Pioneer Woman’s Spicy Mac and Cheese–Lightened Up

We just returned home after being out of town for several days.  Even though we’re low on groceries, and a little tired out from a late-night flight, I still wanted to eat something home-made for supper.  If you ask me, a delicious bowl of creamy Macaroni and Cheese is the best way to welcome yourself home.  A while back, I read a recipe for Spicy Macaroni and Cheese on the Pioneer Woman, a popular blog by Ree Drummond, a real life Ranch-Mom and author of hearty homespun recipes from the Oklahoma frontier.  When I read the original recipe I thought it looked yummy, but I also thought the fat content was a little over the top for a person who hasn’t been out wrassling cattle all afternoon.  Last night, I made a skillet of Spicy Mac with a few modifications that lightened up an ingredient list that is a little too rich for my blood and within the constraints of a nearly-empty refrigerator

My recipe takes most cues from the Pioneer Woman version.  I started assembling my “cast of characters” to make sure I had enough of the main ingredients to make the recipe.  If you are up for using 2 Tablespoons of Butter and a Cup of Heavy Cream in your spicy Mac and Cheese, you can follow this link back to Pioneer Woman to follow the original recipe.  I’m sure it would be over-the-top delicious.  I reduced the butter, used fat-free half and half, had to substitute jalapenos from a jar for fresh, and sharp cheddar for pepper jack cheese because that was all there was in the fridge.  I added orange bell pepper to the ingredient list because I had one.  I love making my meals into a colorful, antioxidant-rich rainbow.  I am not going to pull any punches, my Spicy Mac wasn’t exactly “light,” but the slight adjustments brought the calorie-count down into a normal range for a serving of a satisfying size.  I didn’t leave anything out that added flavor.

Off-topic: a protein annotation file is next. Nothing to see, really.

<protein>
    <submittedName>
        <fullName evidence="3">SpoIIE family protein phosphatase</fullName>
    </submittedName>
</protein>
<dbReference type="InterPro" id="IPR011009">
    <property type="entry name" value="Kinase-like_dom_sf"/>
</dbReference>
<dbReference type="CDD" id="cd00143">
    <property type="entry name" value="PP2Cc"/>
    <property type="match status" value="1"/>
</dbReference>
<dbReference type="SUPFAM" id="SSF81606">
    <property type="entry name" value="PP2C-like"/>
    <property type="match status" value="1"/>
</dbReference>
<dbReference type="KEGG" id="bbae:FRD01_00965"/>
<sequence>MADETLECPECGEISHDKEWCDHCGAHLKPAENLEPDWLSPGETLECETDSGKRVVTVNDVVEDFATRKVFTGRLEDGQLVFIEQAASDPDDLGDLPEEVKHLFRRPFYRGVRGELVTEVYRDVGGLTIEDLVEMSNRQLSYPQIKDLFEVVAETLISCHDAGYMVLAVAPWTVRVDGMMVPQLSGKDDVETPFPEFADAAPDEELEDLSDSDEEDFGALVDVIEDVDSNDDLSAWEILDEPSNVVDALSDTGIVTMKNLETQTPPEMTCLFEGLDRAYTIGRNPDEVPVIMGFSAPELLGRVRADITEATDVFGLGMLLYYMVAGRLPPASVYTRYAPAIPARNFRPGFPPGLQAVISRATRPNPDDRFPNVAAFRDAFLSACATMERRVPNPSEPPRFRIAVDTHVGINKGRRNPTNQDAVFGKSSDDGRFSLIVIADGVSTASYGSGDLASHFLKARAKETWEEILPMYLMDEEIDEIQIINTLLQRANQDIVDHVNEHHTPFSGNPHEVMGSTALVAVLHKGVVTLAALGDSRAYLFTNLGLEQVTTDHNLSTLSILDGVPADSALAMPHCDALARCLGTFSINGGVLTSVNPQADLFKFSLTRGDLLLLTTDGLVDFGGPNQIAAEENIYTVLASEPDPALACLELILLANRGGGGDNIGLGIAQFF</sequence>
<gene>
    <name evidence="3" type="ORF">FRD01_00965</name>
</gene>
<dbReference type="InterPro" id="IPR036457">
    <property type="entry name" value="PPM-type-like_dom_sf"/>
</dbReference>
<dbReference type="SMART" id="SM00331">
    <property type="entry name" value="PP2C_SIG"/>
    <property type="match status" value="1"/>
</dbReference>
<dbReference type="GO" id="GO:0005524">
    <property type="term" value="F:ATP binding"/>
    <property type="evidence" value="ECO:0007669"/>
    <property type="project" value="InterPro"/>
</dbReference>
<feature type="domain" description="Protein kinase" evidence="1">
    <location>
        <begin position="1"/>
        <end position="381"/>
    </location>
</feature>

• 4 cups cooked elbow macaroni (about 2 cups dry) or another small pasta such as cavatappi
  • ½ tablespoon olive oil
  • ½ finely diced red onion
  • ½ red bell pepper – diced
  • ½ orange bell pepper – diced
  • 2 tablespoons jalapenos from a jar – finely diced
  • 1 – 4 ounce can chopped green chilies
  • 1 heaping cup of frozen corn
  • 3 cloves garlic, peeled and chopped
  • 1 cup fat free half and half – I use fat free half and half because it was the only dairy we had in the fridge. Milk with a fat content of your preference, half & half or the real deal heavy cream will all work wonderfully. 
  • 1 heaping cup of grated sharp cheddar, pepper jack or Monterrey Jack cheese
  • ¼ teaspoon to 2 Tablespoons butter – optional                                                          
  • Salt & Pepper to taste